STRONGER THAN YOU THINK!
On reading the article on ‘Jellicoe Specials’ (SR486), I was prompted to dig out an old book, North Eastern Engineman (D. Bradford Barton, 1980) in which the memoirs of driver Syd Midgley are summarised by author P.W.B. Semmens.
There is reference to the-then new ‘T3’ (later ‘Q7’) 0-8-0s being used on post-First World War mineral trains and how their great
power allowed heavier trains to be taken on when compared to other 0‑8‑0 types.
Crews had to be careful not to take on longer trains than sidings could accommodate, and reference is made to this happening on one occasion when a 107‑wagon train refused to fit into a siding designed for 90 wagons, leaving the rear end of the train on the main line.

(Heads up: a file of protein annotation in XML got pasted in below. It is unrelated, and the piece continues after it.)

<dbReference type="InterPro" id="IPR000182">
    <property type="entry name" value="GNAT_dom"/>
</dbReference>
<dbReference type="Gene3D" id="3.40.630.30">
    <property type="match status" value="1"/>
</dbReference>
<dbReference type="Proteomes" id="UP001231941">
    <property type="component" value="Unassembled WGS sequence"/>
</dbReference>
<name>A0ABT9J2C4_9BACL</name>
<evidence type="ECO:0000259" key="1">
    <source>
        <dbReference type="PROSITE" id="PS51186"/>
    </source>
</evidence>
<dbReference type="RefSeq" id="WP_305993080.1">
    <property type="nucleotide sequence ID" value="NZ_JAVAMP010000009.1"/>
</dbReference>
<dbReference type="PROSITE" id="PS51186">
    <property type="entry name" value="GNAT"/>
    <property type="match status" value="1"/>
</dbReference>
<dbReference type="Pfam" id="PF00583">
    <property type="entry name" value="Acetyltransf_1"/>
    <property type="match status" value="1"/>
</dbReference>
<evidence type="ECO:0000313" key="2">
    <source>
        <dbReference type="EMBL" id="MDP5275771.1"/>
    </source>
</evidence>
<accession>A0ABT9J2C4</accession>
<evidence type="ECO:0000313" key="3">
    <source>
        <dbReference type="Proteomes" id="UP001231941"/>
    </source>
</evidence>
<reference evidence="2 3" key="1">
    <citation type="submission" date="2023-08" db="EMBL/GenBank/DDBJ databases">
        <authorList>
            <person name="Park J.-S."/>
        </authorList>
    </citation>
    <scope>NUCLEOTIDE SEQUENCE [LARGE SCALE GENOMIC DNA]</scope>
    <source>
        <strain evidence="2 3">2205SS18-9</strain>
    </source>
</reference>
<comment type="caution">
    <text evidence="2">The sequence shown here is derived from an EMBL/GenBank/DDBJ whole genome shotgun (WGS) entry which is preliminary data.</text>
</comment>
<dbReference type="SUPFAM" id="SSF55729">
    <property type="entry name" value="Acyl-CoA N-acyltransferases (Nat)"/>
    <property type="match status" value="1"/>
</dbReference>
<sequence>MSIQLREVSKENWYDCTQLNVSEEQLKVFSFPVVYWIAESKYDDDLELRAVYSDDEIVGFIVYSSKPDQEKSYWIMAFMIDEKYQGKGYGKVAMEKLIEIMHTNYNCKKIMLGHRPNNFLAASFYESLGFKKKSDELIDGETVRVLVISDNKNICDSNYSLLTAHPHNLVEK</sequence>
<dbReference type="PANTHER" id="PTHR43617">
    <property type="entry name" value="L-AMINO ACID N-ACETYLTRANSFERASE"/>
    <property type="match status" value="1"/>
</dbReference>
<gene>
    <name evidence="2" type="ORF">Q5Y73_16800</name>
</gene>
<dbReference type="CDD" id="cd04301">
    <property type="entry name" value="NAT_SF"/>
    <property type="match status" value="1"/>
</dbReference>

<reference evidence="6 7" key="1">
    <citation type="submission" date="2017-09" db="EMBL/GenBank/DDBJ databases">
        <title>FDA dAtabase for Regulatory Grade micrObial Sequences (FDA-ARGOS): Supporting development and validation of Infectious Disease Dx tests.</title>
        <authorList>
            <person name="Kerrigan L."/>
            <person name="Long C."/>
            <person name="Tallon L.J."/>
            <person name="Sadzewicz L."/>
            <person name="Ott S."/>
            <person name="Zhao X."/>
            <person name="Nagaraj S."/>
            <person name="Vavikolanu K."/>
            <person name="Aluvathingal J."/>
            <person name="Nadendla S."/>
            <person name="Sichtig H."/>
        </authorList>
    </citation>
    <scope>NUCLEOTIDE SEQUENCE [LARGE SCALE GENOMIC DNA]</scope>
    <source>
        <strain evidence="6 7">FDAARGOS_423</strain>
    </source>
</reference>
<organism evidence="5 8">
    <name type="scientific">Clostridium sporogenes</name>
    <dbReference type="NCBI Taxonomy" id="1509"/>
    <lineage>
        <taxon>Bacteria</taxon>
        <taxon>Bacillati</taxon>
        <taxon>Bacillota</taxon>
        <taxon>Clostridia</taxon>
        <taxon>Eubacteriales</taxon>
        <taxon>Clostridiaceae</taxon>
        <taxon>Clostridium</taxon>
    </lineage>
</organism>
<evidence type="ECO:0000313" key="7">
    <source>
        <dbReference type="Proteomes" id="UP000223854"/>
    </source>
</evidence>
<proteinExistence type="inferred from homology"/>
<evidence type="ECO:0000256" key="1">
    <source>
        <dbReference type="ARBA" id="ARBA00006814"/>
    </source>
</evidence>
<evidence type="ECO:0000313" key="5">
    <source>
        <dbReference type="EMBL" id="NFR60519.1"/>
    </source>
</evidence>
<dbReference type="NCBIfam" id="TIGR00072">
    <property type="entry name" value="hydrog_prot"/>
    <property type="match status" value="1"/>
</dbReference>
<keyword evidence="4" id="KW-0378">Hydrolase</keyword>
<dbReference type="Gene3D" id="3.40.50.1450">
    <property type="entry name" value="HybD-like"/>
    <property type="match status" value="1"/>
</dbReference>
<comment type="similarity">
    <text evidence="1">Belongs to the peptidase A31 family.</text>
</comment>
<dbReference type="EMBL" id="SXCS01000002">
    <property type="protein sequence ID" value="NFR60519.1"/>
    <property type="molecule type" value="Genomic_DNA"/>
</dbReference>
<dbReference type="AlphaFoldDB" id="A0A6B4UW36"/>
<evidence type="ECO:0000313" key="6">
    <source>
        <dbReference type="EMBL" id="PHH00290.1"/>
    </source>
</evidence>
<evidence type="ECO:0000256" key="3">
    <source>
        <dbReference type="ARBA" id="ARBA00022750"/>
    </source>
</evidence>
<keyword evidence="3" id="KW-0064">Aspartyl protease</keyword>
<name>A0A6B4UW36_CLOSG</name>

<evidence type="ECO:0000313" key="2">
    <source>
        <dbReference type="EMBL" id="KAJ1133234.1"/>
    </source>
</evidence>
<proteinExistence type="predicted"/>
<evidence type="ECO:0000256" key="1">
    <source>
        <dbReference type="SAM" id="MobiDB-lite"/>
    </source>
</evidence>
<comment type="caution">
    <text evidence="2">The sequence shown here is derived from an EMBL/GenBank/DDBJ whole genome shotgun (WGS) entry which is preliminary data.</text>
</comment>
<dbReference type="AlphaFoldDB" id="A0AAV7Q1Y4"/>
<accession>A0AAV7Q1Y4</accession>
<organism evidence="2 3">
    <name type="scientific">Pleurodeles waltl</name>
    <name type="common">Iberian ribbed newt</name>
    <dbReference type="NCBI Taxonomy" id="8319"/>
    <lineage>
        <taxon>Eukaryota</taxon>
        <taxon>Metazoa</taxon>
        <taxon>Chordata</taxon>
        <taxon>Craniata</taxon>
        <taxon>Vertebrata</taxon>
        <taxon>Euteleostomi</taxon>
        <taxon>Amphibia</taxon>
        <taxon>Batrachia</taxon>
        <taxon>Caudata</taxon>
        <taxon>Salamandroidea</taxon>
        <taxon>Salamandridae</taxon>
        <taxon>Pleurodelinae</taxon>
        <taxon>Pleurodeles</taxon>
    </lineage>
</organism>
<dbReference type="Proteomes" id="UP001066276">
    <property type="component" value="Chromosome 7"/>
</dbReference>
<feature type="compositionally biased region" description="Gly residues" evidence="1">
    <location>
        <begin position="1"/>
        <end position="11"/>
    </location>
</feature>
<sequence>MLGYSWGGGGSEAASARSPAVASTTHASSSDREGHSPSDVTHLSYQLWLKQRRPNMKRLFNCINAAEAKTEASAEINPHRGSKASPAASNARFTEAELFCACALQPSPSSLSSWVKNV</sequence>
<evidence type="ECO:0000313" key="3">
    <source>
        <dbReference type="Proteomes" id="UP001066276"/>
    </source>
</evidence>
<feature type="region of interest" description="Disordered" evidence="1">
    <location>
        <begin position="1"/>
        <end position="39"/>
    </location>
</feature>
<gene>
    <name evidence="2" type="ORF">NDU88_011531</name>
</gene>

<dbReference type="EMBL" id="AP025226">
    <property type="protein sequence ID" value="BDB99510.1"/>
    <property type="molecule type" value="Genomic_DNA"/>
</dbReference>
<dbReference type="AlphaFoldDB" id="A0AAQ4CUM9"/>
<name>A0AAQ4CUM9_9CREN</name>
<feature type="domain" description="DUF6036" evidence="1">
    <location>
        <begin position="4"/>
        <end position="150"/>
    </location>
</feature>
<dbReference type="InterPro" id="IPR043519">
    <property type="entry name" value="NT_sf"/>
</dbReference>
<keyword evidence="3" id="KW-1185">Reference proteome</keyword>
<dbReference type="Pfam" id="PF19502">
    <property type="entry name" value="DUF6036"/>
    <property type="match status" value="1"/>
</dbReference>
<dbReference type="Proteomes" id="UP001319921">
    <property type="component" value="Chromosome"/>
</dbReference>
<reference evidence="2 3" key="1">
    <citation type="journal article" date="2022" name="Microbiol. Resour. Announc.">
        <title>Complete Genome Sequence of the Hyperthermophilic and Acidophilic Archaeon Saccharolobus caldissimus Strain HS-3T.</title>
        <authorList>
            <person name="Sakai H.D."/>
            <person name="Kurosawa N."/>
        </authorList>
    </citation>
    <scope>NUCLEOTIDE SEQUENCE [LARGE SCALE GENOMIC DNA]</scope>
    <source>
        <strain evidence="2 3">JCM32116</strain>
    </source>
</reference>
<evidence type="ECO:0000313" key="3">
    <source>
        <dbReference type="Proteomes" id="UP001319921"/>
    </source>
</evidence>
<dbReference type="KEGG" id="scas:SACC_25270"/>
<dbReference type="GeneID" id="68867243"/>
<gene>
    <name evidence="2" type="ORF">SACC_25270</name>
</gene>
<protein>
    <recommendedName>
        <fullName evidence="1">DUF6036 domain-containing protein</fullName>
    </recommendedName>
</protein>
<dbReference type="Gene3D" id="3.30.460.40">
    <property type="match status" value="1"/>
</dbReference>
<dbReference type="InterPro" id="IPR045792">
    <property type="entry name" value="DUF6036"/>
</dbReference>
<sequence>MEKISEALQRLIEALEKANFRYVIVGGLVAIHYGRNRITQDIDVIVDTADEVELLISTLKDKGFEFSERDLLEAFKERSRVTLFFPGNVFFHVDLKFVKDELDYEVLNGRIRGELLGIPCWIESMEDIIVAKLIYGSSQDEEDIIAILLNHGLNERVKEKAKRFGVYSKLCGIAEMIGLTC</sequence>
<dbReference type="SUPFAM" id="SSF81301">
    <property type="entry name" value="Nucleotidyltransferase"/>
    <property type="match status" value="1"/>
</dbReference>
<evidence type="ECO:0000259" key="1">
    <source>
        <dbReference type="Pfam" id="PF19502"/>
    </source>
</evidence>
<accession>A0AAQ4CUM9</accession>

The guard had failed to count the wagons at the last collection and the crew attributed the extra drag to cold and stiff axle grease in the newly added wagons.
A lesser engine’s struggle with such a train would have been self‑evident and indicative of a problem, but the sheer muscle of the ‘T3’ masked the situation to all concerned!
David Hanmer, by email